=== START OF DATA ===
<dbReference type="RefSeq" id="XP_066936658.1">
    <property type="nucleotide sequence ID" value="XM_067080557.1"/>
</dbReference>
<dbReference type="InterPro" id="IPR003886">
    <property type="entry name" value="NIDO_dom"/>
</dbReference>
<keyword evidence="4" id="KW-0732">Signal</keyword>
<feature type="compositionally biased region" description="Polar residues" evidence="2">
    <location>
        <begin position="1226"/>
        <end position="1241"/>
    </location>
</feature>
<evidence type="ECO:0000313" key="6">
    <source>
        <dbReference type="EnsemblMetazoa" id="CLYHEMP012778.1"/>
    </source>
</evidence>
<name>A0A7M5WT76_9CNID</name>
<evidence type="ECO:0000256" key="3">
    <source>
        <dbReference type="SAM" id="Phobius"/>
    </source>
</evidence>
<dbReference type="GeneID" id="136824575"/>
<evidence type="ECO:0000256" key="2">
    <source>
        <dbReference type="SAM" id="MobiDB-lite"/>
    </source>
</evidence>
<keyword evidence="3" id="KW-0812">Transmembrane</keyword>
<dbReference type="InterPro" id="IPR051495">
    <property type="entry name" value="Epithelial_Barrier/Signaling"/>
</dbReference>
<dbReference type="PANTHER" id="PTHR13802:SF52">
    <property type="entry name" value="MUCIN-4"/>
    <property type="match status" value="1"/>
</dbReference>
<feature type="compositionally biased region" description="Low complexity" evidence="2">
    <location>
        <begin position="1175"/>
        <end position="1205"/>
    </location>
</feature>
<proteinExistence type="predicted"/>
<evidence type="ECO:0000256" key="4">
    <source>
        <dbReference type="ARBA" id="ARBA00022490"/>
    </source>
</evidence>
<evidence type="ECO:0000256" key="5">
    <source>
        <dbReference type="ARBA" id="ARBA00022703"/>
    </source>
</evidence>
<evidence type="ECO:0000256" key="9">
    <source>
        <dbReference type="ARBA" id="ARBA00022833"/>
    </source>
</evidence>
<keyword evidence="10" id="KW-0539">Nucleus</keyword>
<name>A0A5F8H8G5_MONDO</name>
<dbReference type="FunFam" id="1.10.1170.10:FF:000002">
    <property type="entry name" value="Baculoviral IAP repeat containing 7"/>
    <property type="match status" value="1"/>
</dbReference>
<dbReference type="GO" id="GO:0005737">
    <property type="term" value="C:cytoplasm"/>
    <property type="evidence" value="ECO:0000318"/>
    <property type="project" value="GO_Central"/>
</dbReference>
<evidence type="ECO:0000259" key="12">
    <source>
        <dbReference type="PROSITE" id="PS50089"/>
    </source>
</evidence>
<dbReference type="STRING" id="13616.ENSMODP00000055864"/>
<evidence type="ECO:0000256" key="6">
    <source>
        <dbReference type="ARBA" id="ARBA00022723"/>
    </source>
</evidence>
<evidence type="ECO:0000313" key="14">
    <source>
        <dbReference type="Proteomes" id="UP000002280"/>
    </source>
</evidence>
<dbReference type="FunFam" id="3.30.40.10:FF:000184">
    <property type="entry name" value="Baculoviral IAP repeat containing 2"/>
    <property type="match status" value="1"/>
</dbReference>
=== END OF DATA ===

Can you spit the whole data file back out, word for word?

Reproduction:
<dbReference type="RefSeq" id="XP_066936658.1">
    <property type="nucleotide sequence ID" value="XM_067080557.1"/>
</dbReference>
<dbReference type="InterPro" id="IPR003886">
    <property type="entry name" value="NIDO_dom"/>
</dbReference>
<keyword evidence="4" id="KW-0732">Signal</keyword>
<feature type="compositionally biased region" description="Polar residues" evidence="2">
    <location>
        <begin position="1226"/>
        <end position="1241"/>
    </location>
</feature>
<evidence type="ECO:0000313" key="6">
    <source>
        <dbReference type="EnsemblMetazoa" id="CLYHEMP012778.1"/>
    </source>
</evidence>
<name>A0A7M5WT76_9CNID</name>
<evidence type="ECO:0000256" key="3">
    <source>
        <dbReference type="SAM" id="Phobius"/>
    </source>
</evidence>
<dbReference type="GeneID" id="136824575"/>
<evidence type="ECO:0000256" key="2">
    <source>
        <dbReference type="SAM" id="MobiDB-lite"/>
    </source>
</evidence>
<keyword evidence="3" id="KW-0812">Transmembrane</keyword>
<dbReference type="InterPro" id="IPR051495">
    <property type="entry name" value="Epithelial_Barrier/Signaling"/>
</dbReference>
<dbReference type="PANTHER" id="PTHR13802:SF52">
    <property type="entry name" value="MUCIN-4"/>
    <property type="match status" value="1"/>
</dbReference>
<feature type="compositionally biased region" description="Low complexity" evidence="2">
    <location>
        <begin position="1175"/>
        <end position="1205"/>
    </location>
</feature>
<proteinExistence type="predicted"/>
<evidence type="ECO:0000256" key="4">
    <source>
        <dbReference type="ARBA" id="ARBA00022490"/>
    </source>
</evidence>
<evidence type="ECO:0000256" key="5">
    <source>
        <dbReference type="ARBA" id="ARBA00022703"/>
    </source>
</evidence>
<evidence type="ECO:0000256" key="9">
    <source>
        <dbReference type="ARBA" id="ARBA00022833"/>
    </source>
</evidence>
<keyword evidence="10" id="KW-0539">Nucleus</keyword>
<name>A0A5F8H8G5_MONDO</name>
<dbReference type="FunFam" id="1.10.1170.10:FF:000002">
    <property type="entry name" value="Baculoviral IAP repeat containing 7"/>
    <property type="match status" value="1"/>
</dbReference>
<dbReference type="GO" id="GO:0005737">
    <property type="term" value="C:cytoplasm"/>
    <property type="evidence" value="ECO:0000318"/>
    <property type="project" value="GO_Central"/>
</dbReference>
<evidence type="ECO:0000259" key="12">
    <source>
        <dbReference type="PROSITE" id="PS50089"/>
    </source>
</evidence>
<dbReference type="STRING" id="13616.ENSMODP00000055864"/>
<evidence type="ECO:0000256" key="6">
    <source>
        <dbReference type="ARBA" id="ARBA00022723"/>
    </source>
</evidence>
<evidence type="ECO:0000313" key="14">
    <source>
        <dbReference type="Proteomes" id="UP000002280"/>
    </source>
</evidence>
<dbReference type="FunFam" id="3.30.40.10:FF:000184">
    <property type="entry name" value="Baculoviral IAP repeat containing 2"/>
    <property type="match status" value="1"/>
</dbReference>